You see, it’s a social and economic—and therefore also political—problem as well as an environmental one, and how could it not be, for it was technology in the service of economic forces that shaped the social and environmental debacle we may well be facing sometime soon. We inherited a beautiful world, but trying to live a by now rather empty and meaningless life based upon material desire and the need to impress people we often don’t even know has brought us to a potential tipping point in which you would have to search long and hard to find a field, beach or river without some form of plastic or other pollutant contaminating it.

The call for change
The call for change is a seductive one, and it has been chanted by many a zealot or revolutionary since time immemorial, but if you don’t qualify the change – and make it a feasible and worthy ideal – then the message is lost in hype and can be appropriated by those with other agendas. One thing seems increasingly evident, and this is that our ‘American’ way of life is not only unsustainable, but also in many ways not good for us, in much the same way that chocolate bars are delicious but you can’t live on them and expect to be healthy.

For this reason there has been a growing groundswell of voices demanding action and change in the face of inaction by governments and corporations, who respectively hold expensive conferences every few years or use environmental terminology as a marketing tool, but let the damage build up decade upon decade. For years it was the environmental zealots of Greenpeace and other eco-warrior organisations that drew headlines, or more benevolent institutions such as the World Wildlife Fund who sought to address the situation, but now students, school kids and consumers alike appear to be slowly mobilising.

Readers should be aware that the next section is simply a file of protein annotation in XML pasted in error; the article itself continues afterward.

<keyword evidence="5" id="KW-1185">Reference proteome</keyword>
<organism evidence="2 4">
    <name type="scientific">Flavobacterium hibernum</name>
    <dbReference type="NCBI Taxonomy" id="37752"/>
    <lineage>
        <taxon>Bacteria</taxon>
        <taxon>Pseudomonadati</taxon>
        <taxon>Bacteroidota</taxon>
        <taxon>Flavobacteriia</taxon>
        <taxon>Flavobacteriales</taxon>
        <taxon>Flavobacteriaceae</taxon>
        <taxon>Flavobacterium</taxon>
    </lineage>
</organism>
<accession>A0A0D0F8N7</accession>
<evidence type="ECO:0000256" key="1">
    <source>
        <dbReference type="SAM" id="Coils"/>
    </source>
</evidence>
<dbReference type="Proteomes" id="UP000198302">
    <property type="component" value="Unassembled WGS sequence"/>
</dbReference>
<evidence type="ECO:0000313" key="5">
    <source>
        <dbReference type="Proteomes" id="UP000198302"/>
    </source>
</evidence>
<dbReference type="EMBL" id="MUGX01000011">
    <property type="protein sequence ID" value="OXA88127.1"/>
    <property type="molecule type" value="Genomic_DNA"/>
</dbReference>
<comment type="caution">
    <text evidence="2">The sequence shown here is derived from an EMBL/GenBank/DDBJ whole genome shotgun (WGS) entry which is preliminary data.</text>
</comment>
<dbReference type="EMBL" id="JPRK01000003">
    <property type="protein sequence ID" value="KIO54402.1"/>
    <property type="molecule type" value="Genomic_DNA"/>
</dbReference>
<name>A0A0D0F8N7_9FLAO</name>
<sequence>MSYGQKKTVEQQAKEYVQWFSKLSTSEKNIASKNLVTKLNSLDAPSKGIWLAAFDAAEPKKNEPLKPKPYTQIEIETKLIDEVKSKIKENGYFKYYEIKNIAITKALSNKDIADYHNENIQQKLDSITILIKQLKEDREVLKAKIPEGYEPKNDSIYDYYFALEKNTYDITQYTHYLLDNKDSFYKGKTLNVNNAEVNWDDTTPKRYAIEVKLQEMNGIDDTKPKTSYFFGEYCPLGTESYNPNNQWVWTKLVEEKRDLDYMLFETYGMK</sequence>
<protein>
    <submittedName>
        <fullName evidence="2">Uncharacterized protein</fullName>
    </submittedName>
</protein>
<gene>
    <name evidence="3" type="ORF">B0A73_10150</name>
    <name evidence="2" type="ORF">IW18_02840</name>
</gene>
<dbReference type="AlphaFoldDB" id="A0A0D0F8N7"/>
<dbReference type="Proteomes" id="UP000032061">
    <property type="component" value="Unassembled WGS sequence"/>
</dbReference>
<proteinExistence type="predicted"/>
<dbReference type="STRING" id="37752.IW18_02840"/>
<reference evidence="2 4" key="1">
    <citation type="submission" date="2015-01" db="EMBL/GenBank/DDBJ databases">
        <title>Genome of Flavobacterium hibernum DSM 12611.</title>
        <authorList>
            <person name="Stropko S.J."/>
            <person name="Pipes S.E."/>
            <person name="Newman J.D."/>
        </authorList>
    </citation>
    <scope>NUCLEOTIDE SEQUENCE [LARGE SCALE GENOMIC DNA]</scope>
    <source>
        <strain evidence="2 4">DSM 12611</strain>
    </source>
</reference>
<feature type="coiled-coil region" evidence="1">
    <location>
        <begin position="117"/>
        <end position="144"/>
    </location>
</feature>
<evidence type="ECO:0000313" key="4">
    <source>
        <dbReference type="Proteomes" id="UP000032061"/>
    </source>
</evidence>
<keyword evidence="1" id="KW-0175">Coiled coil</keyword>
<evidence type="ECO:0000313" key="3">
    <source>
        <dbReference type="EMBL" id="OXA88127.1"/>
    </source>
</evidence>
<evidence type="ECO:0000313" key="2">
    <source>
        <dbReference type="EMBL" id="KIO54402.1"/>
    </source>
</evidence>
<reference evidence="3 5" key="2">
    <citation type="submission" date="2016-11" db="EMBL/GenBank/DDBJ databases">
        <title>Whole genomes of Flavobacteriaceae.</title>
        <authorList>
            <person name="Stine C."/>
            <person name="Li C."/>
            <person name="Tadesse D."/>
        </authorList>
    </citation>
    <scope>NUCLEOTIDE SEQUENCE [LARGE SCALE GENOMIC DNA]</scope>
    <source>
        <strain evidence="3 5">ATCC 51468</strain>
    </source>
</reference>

Recent strikes by pupils across Sweden and other countries have followed demonstrations by environmental activists and calls for more action on the part of those with power. However, while this kind of lobby is important, we as everyday people are not as powerless as we may think. At the end of the day, the only unstoppable force is that of money, and if we begin to use our collective consumer power and demand cleaner, healthier, more ethical products, manufacturers will respond and jump on the bandwagon more quickly than any government or NGO could ever do.

Let’s not be hypocrites
But to achieve this we too need to make some sacrifices and change our habits a little. It’s very easy to blame everyone else – especially big ‘nasty’ governments and corporations – but in many ways we, as consumers, are as complicit as they are, and while many pay lip service to environmental issues and are even willing to criticise, strike or demonstrate for ‘change’, the majority are not willing to change anything themselves. A recent UK poll published through Sky News showed that 53% of British consumers oppose even a slight reduction in the amount they fly and only 28% would be willing to consider less air travel.

It just goes to show how easy it is to be a hypocrite who condemns others but refuses to buy ethical products if they are even a little more expensive; uses huge amounts of plastic and other disposable waste; flies around the world at a whim; eats far too much meat and throws food away thoughtlessly. What we need is not more anti-globalisation activists snacking at McDonalds after throwing Molotov cocktails at police, but everyday people who vote with their feet, are willing to make some lifestyle adjustments, and in so doing give an example: recycling, reducing their impact on the environment and forcing companies to follow suit.


First published in Essential Magazine